“He [Jesus] committed no sin, and no deceit was found in his mouth.  When they hurled their insults at him, he did not retaliate; when he suffered, he made no threats. Instead, he entrusted himself to him who judges justly. He himself bore our sins in his body on the tree, so that we might die to sins and live for righteousness; by his wounds you have been healed.”

 

The Greek word translated here as healed means “made whole.” A person who is ”whole” can be considered to be fully integrated — they have no internal division, no disconnected or uncoordinated aspects to their personality — everything in them is working in “oneness” for a unified purpose. Consider that in light of Peter’s statement here about the Lord: ”When they hurled their insults at him, he did not retaliate; when he suffered, he made no threats. Instead, he entrusted himself to him who judges justly.” If someone insults a person, what prompts the other to retaliate? Is it not because their pride has been injured, and they feel a need to answer the injury? How natural it is for us to mirror back to others the ill treatment we receive from them! But when Jesus was insulted, although he may have been grieved by the unwarranted accusations of men, he never responded in kind because he trusted fully in the just judgment of God, and was completely secure in the love his Father has for him. It is not that he did not care about what others said of him, it is more that the esteem he knew his Father had for him made him whole, and rendered every other opinion of little consequence. Now consider that passage again, not as it applied to the Christ, but in regards to yourself. Has the love of God made you whole? Are you so secure in your knowledge of the Father’s and the Son’s love for you that insults and threats no longer unsettle you, so that you cannot be goaded into retaliation? Because that is how Jesus walked, and it is the example we are to follow: as it is written, ”This is how we know we are in him: Whoever claims to live in him must walk as Jesus did (John 2:5-6). The loftiness of that standard does not negate it’s reality. Instead, that standard should inspire a desire for the type of inner peace that the Lord himself possessed, the type that can only be obtained through intimate communion and fellowship with God, our Father; because it is only the peace of God which enables a person to endure in the face of suffering, and to do so without sinning. And whenever we fail to live according to the Lord’s example, those failures should only drive us to our knees all the more, feeling fervently the words of the psalmist: “As the deer pants for streams of water, so my soul pants for you, my God.  My soul thirsts for God, for the living God. When can I go and meet with God? (Psalm 42:1‭-‬2)”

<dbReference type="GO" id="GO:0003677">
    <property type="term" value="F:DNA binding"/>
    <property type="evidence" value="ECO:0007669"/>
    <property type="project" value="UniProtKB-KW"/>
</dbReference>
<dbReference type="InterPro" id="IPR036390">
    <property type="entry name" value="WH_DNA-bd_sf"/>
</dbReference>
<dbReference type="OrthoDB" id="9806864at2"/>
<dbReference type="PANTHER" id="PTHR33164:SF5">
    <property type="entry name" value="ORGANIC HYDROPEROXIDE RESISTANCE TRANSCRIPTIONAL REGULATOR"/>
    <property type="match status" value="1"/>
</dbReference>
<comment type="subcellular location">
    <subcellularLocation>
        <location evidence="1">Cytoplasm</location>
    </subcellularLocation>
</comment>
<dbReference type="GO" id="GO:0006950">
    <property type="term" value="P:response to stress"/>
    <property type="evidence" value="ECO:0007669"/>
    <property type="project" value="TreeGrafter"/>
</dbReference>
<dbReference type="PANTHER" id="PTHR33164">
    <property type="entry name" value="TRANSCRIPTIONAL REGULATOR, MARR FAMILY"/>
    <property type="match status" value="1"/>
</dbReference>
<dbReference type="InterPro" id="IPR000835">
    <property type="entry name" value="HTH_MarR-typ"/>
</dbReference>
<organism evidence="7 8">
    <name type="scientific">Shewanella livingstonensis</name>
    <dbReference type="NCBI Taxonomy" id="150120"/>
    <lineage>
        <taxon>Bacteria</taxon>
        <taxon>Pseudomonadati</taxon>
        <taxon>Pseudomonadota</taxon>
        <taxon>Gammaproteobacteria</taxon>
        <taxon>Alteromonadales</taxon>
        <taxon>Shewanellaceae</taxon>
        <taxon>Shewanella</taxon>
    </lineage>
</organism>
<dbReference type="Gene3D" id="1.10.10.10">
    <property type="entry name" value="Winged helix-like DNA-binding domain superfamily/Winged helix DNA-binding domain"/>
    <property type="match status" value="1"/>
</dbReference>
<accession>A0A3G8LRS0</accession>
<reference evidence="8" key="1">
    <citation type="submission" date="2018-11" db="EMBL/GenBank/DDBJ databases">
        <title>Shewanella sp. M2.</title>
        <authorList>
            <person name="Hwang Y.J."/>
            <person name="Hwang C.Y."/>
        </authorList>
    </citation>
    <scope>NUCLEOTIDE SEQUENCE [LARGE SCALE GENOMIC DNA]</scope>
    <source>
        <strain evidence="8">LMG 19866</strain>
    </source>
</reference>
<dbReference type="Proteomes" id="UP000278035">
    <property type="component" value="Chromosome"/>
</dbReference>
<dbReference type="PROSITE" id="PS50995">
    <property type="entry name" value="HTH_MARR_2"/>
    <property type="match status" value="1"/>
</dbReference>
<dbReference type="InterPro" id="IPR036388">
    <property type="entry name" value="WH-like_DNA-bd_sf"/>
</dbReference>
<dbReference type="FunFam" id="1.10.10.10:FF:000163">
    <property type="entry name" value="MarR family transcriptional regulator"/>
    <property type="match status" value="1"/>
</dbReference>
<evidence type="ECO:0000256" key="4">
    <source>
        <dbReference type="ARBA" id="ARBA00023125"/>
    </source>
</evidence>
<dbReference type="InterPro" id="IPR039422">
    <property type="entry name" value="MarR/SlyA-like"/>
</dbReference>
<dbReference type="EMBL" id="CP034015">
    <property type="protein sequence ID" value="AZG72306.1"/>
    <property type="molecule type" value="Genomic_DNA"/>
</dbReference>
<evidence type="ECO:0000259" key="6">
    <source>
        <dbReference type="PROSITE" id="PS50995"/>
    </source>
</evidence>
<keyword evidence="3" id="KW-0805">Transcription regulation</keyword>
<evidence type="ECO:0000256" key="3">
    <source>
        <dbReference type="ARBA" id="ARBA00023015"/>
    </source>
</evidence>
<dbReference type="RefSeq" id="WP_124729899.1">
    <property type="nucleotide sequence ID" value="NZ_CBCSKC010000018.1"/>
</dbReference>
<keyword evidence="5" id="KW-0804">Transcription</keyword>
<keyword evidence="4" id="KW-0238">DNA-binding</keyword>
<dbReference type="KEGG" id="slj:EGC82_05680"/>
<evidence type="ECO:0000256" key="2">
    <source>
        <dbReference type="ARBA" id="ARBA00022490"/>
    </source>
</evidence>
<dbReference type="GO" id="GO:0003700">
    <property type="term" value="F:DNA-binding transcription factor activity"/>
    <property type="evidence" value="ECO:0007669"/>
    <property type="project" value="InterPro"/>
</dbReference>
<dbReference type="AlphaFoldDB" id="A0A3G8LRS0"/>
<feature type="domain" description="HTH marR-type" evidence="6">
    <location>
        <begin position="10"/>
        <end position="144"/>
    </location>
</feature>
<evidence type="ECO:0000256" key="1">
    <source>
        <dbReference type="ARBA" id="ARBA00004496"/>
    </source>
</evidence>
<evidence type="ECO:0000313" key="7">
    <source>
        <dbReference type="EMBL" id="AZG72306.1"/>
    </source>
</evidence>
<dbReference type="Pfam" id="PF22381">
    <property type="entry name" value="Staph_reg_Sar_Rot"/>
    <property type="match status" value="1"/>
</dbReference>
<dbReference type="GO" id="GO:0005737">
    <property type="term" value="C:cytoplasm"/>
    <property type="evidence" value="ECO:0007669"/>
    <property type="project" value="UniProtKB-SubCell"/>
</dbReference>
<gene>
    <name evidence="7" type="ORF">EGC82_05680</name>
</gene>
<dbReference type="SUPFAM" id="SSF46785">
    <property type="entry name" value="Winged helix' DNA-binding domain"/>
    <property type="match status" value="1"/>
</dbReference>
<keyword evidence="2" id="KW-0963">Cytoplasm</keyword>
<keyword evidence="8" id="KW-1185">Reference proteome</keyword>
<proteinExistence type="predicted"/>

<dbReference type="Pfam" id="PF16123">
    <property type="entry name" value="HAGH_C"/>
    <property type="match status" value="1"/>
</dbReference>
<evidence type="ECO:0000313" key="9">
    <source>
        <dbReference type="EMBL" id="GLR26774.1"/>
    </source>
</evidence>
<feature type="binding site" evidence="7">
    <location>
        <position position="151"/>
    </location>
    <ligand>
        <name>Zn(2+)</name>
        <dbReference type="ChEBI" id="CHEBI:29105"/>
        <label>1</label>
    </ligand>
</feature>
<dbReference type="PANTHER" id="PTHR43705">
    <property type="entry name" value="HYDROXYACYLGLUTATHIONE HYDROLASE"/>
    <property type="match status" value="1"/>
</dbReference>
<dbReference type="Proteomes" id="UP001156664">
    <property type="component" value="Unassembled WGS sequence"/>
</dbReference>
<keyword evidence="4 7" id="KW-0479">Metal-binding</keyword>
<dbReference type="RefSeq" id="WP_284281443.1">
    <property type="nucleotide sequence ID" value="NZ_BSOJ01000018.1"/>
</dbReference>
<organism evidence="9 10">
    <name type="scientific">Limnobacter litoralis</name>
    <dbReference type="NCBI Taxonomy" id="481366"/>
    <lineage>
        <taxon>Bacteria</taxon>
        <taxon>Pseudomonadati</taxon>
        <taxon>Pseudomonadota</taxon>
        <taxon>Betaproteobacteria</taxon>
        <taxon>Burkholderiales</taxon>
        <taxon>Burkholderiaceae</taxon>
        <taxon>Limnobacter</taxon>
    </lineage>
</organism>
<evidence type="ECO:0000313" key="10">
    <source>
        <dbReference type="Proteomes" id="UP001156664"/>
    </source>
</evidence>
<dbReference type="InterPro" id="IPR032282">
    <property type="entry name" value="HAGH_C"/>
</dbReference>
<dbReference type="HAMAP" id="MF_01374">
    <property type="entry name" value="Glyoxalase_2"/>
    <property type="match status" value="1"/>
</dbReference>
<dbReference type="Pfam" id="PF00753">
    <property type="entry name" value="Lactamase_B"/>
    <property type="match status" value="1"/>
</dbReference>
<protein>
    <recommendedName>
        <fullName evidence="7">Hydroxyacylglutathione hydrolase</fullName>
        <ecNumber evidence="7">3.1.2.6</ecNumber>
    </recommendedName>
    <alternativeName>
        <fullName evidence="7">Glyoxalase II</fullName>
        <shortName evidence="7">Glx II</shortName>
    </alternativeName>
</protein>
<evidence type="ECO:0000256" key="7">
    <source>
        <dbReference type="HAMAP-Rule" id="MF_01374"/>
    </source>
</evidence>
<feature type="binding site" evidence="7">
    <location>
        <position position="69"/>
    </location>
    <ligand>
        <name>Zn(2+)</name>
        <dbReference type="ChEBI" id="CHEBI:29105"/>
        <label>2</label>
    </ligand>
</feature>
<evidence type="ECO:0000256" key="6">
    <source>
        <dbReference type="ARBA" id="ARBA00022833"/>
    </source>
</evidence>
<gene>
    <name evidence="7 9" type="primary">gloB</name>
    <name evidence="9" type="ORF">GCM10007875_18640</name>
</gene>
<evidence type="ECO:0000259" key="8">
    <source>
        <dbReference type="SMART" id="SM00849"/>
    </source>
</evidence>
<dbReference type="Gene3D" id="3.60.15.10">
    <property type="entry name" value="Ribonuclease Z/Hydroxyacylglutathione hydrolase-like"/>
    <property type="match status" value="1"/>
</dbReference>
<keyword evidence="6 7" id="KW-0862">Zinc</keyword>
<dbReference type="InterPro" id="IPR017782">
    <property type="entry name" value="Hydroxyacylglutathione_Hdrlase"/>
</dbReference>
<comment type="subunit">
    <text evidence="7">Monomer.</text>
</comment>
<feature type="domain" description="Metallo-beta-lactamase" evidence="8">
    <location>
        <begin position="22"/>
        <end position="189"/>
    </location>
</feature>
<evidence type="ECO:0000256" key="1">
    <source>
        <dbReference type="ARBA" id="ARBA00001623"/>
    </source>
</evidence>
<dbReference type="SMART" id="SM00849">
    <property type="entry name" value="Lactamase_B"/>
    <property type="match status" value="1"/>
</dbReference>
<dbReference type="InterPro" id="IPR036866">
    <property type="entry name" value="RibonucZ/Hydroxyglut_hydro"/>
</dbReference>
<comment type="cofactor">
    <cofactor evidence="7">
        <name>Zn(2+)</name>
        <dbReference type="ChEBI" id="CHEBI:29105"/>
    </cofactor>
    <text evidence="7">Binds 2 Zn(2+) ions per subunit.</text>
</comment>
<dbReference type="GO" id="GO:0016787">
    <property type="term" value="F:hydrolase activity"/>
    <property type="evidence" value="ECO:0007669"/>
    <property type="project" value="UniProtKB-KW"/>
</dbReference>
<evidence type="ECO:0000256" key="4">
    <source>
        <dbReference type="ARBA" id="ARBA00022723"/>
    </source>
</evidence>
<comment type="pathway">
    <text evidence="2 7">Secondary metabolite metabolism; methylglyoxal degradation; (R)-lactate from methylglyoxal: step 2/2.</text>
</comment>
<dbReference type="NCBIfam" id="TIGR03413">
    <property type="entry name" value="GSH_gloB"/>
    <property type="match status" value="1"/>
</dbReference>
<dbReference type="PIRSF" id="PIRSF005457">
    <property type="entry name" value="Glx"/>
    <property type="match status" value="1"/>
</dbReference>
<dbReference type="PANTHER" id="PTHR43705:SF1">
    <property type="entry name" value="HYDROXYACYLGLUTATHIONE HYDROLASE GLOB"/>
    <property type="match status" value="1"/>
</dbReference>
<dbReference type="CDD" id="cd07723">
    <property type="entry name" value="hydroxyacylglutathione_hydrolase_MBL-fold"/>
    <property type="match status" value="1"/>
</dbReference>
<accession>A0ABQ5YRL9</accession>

Continuing on now with the discussion of the type of work which comprises a Christian’s purpose, if we skip forward to 1 Peter 4:1‭-‬3, we read:

 

“Therefore, since Christ suffered in his body, arm yourselves also with the same attitude, because whoever suffers in the body is done with sin. As a result, they do not live the rest of their earthly lives for evil human desires, but rather for the will of God.”

 

The exhortation that we are to arm ourselves with the same attitude as Christ indicates that we must make a conscious resolution that no amount of suffering in the body will cause us to turn away from continuing to seek to serve God’s will. A willingness to endure suffering for the sake of advancing the gospel is something that we must maintain as a point of focus because we know it is in unity with our Father’s will. But on its own, a willing spirit is not enough to succeed, because the flesh is weak, and human focus and will lacks the constancy of an eternal perspective. Our carnal nature continually wars against the spirit of God for supremacy within us, testing us to see what we desire most.